Dr. Han-Yen Kao Assistant Professor of Economics
Ph.D., Rutgers University-New Brunswick, New Jersey
M.A., Rutgers University-New Brunswick, New Jersey
M.A. and B.A., National Chengchi University, Taiwan
Professor Kao, previously a lecturer in the economics department at Rutgers University, won the Sidney I. Simon Prize for Outstanding Graduate Student Teaching in his department. In addition to his doctoral work at Rutgers, he earned master’s degrees in economics from both Rutgers and National Chengchi University in Taiwan, as well as a bachelor’s from National Chengchi. He has a strong research agenda in empirical microeconomics and behavioral economics and has presented his research at Rutgers, Hebrew University in Jerusalem, Academia Sinica, and at various professional conferences across the U.S.
- Everyday Economics
What is the economy? What drives the boom and bust of the market? Why do people choose what they choose? How should I think about money? What is the role of our government? How do I view inequality? Every decision we make and everything we see in the modern society has something to do with economics. In this course, we will cover the ABC's of micro and macroeconomics that are most relevant to our everyday life. We will also learn a brief history of economic thought, and build our foundation on the Christian principles. (4 credits) (NWCore option under Self and Society) Note: This course is not intended for business or economics majors.
- Principles of Macroeconomics
Macroeconomics concerns itself with economic aggregates such as inflation, unemployment, recessions, national debt, and international trades. Macroeconomic models will be introduced. These models will be used to understand the application of monetary and fiscal policy. Prerequisite: ECO213. (4 credits)
- Money and Banking
This course is designed to increase understanding of how banks and the banking system fit into the entire economic system. The functions of money, the federal reserve system, monetary theory, inflation and the international financial system will be taught. Prerequisites: ECO213 and 214. (4 credits)
- Intermediate Macroeconomics
Builds on the concepts of inflation, unemployment and economic growth learned in principles level macroeconomics. Introduces models with which the student will become more proficient in understanding how the economy works. Prerequisite: ECO214 and MAT111 or 112. (4 credits; alternate years, consult department)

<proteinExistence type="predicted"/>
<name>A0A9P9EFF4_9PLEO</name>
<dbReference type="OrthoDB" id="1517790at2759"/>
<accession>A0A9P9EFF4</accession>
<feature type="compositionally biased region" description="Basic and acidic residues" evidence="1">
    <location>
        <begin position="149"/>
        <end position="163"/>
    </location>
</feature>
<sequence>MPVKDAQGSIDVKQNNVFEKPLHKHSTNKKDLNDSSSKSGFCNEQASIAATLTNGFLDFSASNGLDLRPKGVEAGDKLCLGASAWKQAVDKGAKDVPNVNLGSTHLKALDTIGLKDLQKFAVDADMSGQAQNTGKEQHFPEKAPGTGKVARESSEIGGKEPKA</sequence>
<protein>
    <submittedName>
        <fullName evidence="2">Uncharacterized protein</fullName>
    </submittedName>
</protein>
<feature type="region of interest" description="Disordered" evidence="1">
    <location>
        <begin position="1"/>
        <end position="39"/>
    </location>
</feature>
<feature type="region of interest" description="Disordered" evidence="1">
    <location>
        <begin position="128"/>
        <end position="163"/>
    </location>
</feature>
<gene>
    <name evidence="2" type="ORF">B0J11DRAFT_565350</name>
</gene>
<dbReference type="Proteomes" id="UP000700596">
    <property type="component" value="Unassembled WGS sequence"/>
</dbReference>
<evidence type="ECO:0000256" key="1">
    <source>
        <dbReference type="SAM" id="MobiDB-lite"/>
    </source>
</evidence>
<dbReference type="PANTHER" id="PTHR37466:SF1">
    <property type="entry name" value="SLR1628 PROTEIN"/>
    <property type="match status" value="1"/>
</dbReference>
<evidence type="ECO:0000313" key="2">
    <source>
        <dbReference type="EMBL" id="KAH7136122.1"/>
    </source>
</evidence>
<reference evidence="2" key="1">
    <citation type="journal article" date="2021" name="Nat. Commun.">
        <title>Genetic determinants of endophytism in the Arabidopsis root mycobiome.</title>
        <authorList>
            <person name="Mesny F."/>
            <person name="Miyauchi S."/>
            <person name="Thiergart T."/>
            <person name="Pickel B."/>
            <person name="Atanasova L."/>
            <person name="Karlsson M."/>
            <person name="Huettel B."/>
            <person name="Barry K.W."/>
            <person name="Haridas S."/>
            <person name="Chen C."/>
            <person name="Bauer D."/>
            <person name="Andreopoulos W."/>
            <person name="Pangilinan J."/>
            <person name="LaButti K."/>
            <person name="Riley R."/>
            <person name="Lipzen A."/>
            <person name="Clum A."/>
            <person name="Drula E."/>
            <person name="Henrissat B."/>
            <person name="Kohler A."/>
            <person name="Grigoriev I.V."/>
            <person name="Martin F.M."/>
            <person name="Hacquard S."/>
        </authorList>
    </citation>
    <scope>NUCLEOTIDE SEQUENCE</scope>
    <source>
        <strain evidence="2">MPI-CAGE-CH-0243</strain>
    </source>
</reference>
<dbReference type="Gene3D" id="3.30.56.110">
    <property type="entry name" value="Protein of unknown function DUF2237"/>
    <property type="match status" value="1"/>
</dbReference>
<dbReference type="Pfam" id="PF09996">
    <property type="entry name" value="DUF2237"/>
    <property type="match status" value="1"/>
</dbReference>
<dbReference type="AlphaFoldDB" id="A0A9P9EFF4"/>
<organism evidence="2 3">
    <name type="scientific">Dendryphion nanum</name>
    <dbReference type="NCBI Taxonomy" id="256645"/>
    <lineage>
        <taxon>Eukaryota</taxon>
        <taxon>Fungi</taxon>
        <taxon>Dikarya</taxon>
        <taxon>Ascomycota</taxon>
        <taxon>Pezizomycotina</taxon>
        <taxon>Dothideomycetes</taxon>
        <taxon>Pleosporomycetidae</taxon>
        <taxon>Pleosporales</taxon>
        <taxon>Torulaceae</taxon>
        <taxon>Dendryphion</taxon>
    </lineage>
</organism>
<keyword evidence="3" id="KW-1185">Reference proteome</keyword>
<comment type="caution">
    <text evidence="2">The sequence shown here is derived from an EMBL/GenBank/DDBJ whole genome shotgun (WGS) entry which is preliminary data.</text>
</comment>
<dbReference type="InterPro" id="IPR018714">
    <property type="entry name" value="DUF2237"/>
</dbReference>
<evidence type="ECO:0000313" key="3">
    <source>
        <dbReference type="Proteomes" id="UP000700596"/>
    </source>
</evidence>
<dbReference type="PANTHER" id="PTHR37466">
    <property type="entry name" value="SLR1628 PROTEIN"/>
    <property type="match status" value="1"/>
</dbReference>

- International Economics
This course is a study of the theory and practice of international trade, international economic and monetary activity, balance of trade international payment mechanisms, exchange rate systems, functions of the International Monetary Fund, and the World Bank. Prerequisites: ECO213 and 214. (4 credits)
- Managerial Economics
Success in business depends on the positioning of the firm and the management of its resources. Through the lens of economics, students will learn to think systematically and strategically about critical management issues concerning consumer demand, costs, pricing, market competition, and organizational incentives. This course is an advanced economics course focusing on economic reasoning and decision-making in everyday life of a manager or an entrepreneur. Emphasis will be placed on case studies and quantitative data analyses. Prerequisites: ECO 213 and MAT 116QR or MAT 117QR. (4 credits)
“Together We Stand? Internal Dynamics of Group Decision Making.” 2016. Presented at:
1) 86th Annual Meeting of Southern Economic Association, Washington, D.C., 2016.
2) Empirical Microeconomics Workshop, Rutgers University, New Brunswick, NJ, 2016.
3) The 2016 Taiwan Economics Research, Institute of Economics, Academia Sinica, Taipei, Taiwan, 2016.
“Estimating the Relationship among Education, Cognitive Ability, and Religion: Evidence from NLSY.” 2016. Presented at:
1) ASREC 14th Annual Conference, Omni Parker House, Boston, MA, 2015.
2) IRES 3rd Annual Graduate Student Workshop, Chapman University, Orange, CA, 2014.
3) Empirical Microeconomics Workshop, Rutgers University, New Brunswick, NJ, 2014.
“Media Bias and Ideological Polarization,” 2007. Master thesis, presented at:
1) The Victor Rothschild Memorial Symposium, 18th Summer School in Economic Theory, “Economic Aspects of Communication and Information,” Hebrew University of Jerusalem, Israel, 2007.
Part-Time Lecturer, Department of Economics, Rutgers University-New Brunswick, New Jersey, 2014 – 2017.
Graduate Teaching Assistant, Rutgers University, New Brunswick, 2012 – 2015.
Research Assistant, Department of Economics, National Taiwan University, Taipei, Taiwan, 2010 – 2011.
Research Assistant, Graduate Institute of Intellectual Property, National Chengchi University, Taipei, Taiwan, 2009 – 2010.
Research Assistant, College of Management, National Taiwan University, Taipei, Taiwan, 2008 – 2009.
American Economic Association
Association of Christian Economists
Midwest Economics Association
Southern Economic Association (2016-2017)
Northwestern Scholarship Grant, Northwestern College, Orange City, Summer 2018.
Sidney I. Simon Prize for Outstanding Graduate Student Teaching, Department of Economics, Rutgers University, New Brunswick, 2017.
TA/GA Professional Development Fund Award, Rutgers University, New Brunswick, 2016.
Conference Travel Award, Graduate School, Rutgers University, New Brunswick, 2015.
Graduate Teaching Assistantship, Rutgers University, New Brunswick, 2012 – 2015.
Government Scholarships for Study Abroad, Ministry of Education, Taiwan, 2011 – 2012.
Conference Travel Grant, National Chengchi University, Taiwan, 2007.